Royal ties in Nanjing; The garment only fits a monarch

As the world today mourns the passing of Queen Elizabeth II, what about Nanjing’s ties to royalty? One thing stands out above all. For some, a humble garment, the brocade, icon of our city, was once worn only by a member of the monarchy.

Anyone versed in the art of weaving will know that Nanjing and Brocade go hand in hand. Its inclusion on the UNESCO World Intangible Cultural Heritage List in 2009 officially secured Nanjing’s status as the world homeland of brocade. Nanjing Cloud Brocade (Yunjin), emerged during the Wu Kingdom, in the third century AD; therefore, it has a history of over 1,600 years.

At the height of its popularity, in the middle of the Qing dynasty (1644-1911), brocade had become more famous than any other silk product in China, supporting 300,000 jobs at the time. The weaving technique was used to produce some of the most famous royal garments, such as the dragon robes worn by Chinese emperors. The value of Nanjing brocade was immense, with an inch of the noble fabric worth an ounce of gold, making it an exclusive product accessible only to the richest of the rich.

Nanjing’s brocade history was officially established around 417 CE, when Nanjing, then known as Jiankang, saw an influx of craftsmen, especially brocade weavers from Xi’an, after the defeat of local authority, the future Qin kingdom, by the eastern Qin dynasty. This presence of highly talented brocade craftsmen who had acquired an impressive skill set from Chinese minorities and possessed national fame led to the formation of a special brocade bureau and thus the establishment of Nanjing as the city of brocade.

During the Yuan Dynasty (1279-1368), the brocade skills of Nanjing underwent a luxurious transformation, when the Mongol rulers of the foreign dynasty brought with them the tradition of decorating officers’ robes with gold and silver. ‘silver. Soon, Nanjing’s gold-spotted fabrics became popular with aristocrats and minorities, resulting in the formation of Nanjing’s monopoly on brocade production. Nanjing brocade was even listed as one of the special royal tributes.

Concretely, the weaving process requires two artisans to operate the upper and lower parts of a complex loom up to 4 meters high to produce textiles. The person sitting in front of the loom is called a “thread puller”. Their responsibility was to pull the thread in line in the threading sequence, matching the commands entered into a computer keyboard today. The second person sat on the lower part of the loom. They were known “weaver”. Different songs help them memorize different weaving techniques, too complex to simply memorize without musical aid. Therefore, you could often hear singing from Nanjing brocade production sites.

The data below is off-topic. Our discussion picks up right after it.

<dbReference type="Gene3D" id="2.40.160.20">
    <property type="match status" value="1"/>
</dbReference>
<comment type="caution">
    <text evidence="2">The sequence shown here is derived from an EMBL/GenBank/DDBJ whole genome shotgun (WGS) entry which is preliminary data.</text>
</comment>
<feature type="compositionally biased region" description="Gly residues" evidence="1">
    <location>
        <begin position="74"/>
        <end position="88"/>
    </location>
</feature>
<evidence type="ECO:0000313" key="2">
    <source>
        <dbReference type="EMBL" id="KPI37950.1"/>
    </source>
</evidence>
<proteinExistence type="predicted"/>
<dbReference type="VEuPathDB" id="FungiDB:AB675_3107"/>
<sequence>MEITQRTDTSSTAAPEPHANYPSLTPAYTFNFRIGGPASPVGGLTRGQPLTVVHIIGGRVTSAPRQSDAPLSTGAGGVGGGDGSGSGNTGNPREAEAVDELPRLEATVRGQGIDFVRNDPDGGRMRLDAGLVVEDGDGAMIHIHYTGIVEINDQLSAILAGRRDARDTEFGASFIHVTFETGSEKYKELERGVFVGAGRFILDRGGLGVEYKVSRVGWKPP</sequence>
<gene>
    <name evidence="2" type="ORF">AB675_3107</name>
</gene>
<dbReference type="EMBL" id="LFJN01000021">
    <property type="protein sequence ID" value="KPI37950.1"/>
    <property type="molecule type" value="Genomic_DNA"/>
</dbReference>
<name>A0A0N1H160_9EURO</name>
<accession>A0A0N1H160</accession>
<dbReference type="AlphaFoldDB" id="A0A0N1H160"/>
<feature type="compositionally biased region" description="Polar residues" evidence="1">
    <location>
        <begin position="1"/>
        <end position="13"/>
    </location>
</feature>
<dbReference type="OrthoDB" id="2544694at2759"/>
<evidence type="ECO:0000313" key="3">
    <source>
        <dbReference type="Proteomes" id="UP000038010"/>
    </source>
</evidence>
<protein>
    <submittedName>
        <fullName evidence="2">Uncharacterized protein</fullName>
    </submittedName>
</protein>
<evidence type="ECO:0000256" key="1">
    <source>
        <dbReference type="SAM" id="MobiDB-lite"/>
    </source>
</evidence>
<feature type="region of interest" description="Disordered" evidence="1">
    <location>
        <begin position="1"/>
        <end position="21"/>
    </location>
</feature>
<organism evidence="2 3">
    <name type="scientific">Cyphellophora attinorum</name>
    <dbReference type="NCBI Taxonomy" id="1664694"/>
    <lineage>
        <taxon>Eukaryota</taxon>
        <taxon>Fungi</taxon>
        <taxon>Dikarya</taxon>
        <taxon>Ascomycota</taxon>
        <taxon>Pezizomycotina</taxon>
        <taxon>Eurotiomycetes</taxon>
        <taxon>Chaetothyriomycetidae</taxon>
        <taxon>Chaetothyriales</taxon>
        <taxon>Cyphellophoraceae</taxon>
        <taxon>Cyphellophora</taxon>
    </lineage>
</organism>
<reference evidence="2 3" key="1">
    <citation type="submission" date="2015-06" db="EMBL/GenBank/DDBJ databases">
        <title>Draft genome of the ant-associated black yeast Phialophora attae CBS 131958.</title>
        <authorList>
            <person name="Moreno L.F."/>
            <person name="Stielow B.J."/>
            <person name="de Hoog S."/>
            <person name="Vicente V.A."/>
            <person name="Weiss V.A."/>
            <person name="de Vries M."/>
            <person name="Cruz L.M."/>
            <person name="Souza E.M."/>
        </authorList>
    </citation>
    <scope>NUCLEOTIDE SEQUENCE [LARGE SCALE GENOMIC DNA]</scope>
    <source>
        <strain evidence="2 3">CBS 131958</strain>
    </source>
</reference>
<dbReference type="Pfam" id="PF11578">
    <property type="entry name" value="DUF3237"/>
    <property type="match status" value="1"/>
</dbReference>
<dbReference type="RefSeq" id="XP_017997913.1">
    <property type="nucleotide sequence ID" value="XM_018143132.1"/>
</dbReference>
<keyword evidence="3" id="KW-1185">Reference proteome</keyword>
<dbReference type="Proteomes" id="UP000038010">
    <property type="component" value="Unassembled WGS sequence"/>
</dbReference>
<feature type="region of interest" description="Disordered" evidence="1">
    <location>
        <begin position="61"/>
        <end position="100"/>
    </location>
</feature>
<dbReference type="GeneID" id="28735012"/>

Fine materials would be incorporated into the weaving, besides the common additions of gold were threads of silk or peacock feathers. However, it is not just the exclusive material that makes Nanjing brocade a hyper-luxury item. In one working day, only 2 cm can be woven, which adds an extra cost in production time to the price of the fabric itself, making it the most expensive type of silk production in China.

In the 21st century, the popularity of Nanjing Yunjin remains alive and well, ensuring the preservation of the ancient technique. Nowadays, it is often used to produce high-end clothing and souvenirs. However, being a brocade weaver in the new millennium is not just about creating luxury, it is a job of historical significance. Nanjing’s modern weavers reproduce ancient silk fabrics for researchers and museums, with the support of the government which has invested up to 10 million yen in protecting and repairing Yunjin.

An example of such historical revival work is the “cloned” dragon robe of the Ming Dynasty (1368-1644). The original was excavated from the Dingling Mausoleum in the Thirteen Ming Tombs, but was destroyed as soon as it was exposed to air. With the help of traditional weavers and after three years of hard work, the historic dress was successfully reconstructed in 2009. It is just one of many dragon dresses reconstructed by weavers, which can be admired in the Nanjing Museum Cloud Brocade.

Herein lies the importance of modern brocade weavers; not only do they preserve an important cultural technique from the past, but they also actively reproduce history for generations to come.

Today, as we remember Queen Elizabeth II, the importance of remembering the history of many generations is front and center in the minds of many. Nanjing Cloud Brocade’s place in the overall royal scheme of things just got a whole lot stronger.

Michael O. Stutler